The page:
Courtney Taylor-Taylor (The Dandy Warhols): “It was a small act of defiance and absolute self-indulgence”

We live in the period of the 21st Century when almost on a daily basis we are reminded that some of the music (master)pieces that we endlessly play on our music player of choice have, so to say, grown old. The first half of this year went by with the endless buzz about the 20th anniversary of what’s maybe the best album on this side of “The Dark Side of The Moon”, Radiohead’s “OK Computer”. That year, truth be told, held many albums deserving of the legendary spot on the shelf. Most of them come from the (British) Islands, since brit pop was the late 90’s best-selling drug, but somewhere in the sea of cocaine stained Oasis, cynical Blur boys, sweet-n-hit The Verve, almost completely missed U2, on the west coast of the greatest British colony, a four-piece band from Portland was writing alternative history. Bullseye precise in the middle of July of 1997, a young neo-psychedelic band The Dandy Warhols releases their second album, the very one that changes the game and gives them a well needed kickstart so they could finally say what they had to say loud enough.

„…The Dandy Warhols Come Down“ was brought to daylight on the 15th of July in a very busy year of 1997. Even though the band was present on the scene with their excellent debut album “Dandy Rules, OK”, the hit singles and glory weren’t the first thing that came to your mind when you thought of The Dandy Warhols. In one of the luckiest moments in music history, the Portland band made the first step in the journey of becoming legendary, a status they proudly sustain today. In addition to the majestic epic „Be-In“ and one of the most recognizable hits of the 90s „Not if you were the last junkie on Earth“, this album gave us pearls such as sweet/cynical „Good Morning“, mesmerizing „still-water-runs-deep“ journey of „Whipping Tree“, but also some of the rocking stuff like „Boys Better“. With the sound and style which was basically a middle finger to an already stagnating US scene, „…The Dandy Warhols Come Down“ came „like a long awaited sunshine“ and launched the Portland boys (and a girl!) directly to Space. Heroin has become passé a long time ago, but the roar of the American indie scene became only louder since that. This album was the real underdog, the album that proved that The Dandy Warhols were the crownless kings of the American psychedelic indie rock. Twenty years later, we spoke the frontman and the principal songwriter of The Dandy Warhols, Courtney Taylor-Taylor:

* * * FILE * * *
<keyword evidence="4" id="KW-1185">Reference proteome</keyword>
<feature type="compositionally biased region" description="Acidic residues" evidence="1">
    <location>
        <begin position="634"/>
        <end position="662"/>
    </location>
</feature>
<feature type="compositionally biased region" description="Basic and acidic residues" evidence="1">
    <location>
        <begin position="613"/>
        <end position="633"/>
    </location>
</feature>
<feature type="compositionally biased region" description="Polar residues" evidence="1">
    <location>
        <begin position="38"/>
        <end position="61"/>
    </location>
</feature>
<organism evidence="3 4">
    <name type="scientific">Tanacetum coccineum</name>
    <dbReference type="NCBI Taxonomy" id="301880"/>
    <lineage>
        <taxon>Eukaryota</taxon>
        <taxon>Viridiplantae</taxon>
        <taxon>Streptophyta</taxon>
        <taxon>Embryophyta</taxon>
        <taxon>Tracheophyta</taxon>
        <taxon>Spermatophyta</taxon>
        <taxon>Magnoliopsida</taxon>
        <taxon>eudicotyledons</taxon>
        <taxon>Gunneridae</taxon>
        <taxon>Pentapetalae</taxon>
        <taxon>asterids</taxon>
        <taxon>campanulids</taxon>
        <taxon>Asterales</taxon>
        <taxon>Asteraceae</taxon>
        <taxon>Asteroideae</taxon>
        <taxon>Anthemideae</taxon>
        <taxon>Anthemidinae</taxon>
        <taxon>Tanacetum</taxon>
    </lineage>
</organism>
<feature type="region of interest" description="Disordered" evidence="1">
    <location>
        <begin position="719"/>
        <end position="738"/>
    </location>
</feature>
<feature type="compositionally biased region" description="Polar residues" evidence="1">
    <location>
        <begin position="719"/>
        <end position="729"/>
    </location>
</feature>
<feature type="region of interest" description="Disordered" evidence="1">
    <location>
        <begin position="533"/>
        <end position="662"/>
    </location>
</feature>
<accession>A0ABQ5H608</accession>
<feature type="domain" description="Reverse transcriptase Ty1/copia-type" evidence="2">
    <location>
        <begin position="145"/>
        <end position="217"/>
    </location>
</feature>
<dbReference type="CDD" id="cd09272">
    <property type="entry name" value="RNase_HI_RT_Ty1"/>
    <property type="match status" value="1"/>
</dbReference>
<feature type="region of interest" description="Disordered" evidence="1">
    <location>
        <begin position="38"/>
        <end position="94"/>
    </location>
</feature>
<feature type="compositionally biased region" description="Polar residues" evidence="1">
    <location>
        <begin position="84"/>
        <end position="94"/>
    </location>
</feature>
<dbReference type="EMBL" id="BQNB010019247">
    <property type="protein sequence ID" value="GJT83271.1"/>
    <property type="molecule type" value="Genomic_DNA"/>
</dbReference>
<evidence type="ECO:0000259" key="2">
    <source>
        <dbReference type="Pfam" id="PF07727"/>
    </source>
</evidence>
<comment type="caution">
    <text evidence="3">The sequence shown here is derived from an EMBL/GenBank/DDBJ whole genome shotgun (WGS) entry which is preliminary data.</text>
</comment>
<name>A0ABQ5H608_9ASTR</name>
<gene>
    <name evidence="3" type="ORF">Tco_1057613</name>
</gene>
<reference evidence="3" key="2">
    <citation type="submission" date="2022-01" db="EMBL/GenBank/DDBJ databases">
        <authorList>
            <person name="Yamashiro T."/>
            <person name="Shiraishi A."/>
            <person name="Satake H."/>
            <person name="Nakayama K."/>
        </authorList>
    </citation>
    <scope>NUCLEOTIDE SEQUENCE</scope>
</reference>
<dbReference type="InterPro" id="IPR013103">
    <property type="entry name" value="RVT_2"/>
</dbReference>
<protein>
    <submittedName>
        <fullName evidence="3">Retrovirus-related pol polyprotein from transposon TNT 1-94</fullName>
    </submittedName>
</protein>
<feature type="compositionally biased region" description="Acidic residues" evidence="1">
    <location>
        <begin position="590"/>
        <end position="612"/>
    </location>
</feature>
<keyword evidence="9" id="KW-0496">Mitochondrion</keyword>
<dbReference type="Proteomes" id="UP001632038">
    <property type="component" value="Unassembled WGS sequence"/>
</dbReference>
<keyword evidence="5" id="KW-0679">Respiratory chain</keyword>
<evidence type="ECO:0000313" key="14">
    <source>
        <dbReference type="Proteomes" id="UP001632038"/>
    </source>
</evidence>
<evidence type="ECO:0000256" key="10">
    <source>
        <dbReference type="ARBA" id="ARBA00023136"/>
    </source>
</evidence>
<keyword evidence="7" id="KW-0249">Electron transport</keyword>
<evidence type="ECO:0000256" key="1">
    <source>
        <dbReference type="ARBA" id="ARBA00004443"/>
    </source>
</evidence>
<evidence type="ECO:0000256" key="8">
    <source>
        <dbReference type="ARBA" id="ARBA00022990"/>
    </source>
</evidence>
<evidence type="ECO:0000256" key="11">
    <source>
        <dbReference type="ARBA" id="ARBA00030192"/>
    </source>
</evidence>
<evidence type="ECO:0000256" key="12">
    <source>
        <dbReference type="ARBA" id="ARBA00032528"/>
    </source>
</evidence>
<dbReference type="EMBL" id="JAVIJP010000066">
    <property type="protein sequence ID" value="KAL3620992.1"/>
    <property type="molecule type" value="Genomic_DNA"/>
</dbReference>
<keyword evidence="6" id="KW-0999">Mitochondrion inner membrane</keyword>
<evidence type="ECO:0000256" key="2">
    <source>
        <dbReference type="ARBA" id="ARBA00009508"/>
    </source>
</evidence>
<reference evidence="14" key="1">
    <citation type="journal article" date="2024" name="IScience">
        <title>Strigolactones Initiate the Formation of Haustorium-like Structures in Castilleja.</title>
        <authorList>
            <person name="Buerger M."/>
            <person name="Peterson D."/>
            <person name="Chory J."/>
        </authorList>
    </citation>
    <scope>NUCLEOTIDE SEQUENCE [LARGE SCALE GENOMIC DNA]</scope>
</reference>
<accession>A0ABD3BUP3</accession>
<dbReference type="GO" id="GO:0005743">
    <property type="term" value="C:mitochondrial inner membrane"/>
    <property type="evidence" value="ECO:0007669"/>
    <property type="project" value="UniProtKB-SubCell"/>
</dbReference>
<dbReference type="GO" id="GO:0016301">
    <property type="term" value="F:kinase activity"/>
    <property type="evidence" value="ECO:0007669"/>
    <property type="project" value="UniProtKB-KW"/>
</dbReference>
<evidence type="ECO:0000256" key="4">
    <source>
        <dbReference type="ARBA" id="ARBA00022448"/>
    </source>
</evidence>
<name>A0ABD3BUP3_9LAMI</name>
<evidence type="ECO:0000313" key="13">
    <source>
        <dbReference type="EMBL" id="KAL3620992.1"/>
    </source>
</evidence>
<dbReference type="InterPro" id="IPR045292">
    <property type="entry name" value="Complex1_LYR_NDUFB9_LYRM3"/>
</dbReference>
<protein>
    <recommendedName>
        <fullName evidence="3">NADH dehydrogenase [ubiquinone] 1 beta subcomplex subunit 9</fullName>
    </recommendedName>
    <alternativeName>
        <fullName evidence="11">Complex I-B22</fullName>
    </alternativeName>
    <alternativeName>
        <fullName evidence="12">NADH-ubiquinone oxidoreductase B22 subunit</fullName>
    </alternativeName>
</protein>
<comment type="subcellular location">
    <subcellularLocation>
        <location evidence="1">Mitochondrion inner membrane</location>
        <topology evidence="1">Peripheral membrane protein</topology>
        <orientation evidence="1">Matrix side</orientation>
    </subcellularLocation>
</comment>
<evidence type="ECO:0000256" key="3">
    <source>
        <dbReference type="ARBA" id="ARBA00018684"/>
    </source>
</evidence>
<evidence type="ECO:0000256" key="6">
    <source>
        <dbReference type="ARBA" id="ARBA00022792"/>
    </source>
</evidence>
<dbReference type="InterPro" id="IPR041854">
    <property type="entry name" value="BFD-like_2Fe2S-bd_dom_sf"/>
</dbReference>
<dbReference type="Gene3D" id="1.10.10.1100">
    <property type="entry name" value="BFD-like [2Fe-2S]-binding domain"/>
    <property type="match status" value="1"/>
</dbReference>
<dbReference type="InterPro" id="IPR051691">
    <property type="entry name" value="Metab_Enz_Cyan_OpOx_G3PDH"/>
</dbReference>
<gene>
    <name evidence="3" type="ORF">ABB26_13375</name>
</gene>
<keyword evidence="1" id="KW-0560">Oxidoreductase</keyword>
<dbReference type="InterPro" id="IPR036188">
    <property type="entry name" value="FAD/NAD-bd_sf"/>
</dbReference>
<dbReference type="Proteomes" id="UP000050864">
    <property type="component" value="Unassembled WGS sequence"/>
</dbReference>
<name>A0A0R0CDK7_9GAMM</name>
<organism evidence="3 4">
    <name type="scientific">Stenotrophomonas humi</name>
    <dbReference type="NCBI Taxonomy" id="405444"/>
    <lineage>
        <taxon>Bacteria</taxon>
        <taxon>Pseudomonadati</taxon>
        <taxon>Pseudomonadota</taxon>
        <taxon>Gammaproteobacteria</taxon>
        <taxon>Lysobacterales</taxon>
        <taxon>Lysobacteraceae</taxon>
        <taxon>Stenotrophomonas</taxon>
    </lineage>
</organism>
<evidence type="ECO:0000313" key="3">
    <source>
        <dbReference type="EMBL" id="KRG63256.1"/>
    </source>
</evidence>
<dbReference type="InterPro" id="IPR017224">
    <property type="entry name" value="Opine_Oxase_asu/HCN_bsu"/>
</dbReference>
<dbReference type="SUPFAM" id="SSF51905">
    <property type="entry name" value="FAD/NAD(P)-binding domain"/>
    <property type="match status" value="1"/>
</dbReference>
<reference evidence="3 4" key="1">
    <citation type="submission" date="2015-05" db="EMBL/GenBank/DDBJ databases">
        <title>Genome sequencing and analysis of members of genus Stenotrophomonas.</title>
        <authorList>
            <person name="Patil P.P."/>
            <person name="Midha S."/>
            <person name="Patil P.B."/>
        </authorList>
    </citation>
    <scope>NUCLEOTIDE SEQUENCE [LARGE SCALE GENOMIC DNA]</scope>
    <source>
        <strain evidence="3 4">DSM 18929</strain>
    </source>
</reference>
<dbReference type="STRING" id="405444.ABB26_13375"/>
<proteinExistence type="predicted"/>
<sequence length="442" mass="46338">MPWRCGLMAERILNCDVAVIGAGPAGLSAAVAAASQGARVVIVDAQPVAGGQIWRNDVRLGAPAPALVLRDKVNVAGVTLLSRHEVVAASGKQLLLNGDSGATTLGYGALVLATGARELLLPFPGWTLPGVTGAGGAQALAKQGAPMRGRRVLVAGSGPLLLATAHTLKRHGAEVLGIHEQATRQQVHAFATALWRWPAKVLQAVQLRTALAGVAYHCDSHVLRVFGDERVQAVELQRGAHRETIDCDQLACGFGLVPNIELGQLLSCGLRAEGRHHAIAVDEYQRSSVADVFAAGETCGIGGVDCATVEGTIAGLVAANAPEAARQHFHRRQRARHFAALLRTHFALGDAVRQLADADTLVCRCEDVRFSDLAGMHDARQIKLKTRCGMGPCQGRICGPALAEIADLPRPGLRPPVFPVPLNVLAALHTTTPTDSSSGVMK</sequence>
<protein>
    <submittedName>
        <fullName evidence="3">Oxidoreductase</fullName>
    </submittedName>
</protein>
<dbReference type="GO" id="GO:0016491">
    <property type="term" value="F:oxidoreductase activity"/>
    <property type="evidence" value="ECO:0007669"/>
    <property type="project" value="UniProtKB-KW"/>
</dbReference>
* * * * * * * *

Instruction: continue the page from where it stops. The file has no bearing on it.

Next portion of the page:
Balkanrock: Back in ’97, world had a plethora of these big alternative bands releasing milestone albums, and yet, there comes a relatively young band from Portland  with a breakthrough record that helps them reach the stratosphere. Did you guys shoot for the stars? Did you expected it? Was it break it or make it, like was it “OK, guys, we gotta make a hit record, hit single, conquer the stations” or did it all came naturally?

Courtney: I had been kicked out of the grunge band I was playing drums in.  Pete who was my roommate suggested we make a band so we could meet people who were into cool music like T-Rex or the Velvet Underground.  That was the beginning of The Dandy Warhols.  I had never sang and played guitar, but I had done a lot of recording at home so it seemed casual enough and sort of like “someone needs to do it so why not me” and thus our first record happened.

By the time we got signed to capitol records and began werking on Come Down, the shoegazer stoner rock scene had died and we weren’t really sure why.  I guess in our minds we needed to make the last of the shoegazer records so that kinda how it came about.  it was a small act of defiance and absolute self-indulgence.   The songs themselves were just whatever was going on in my personal life, and of course still are.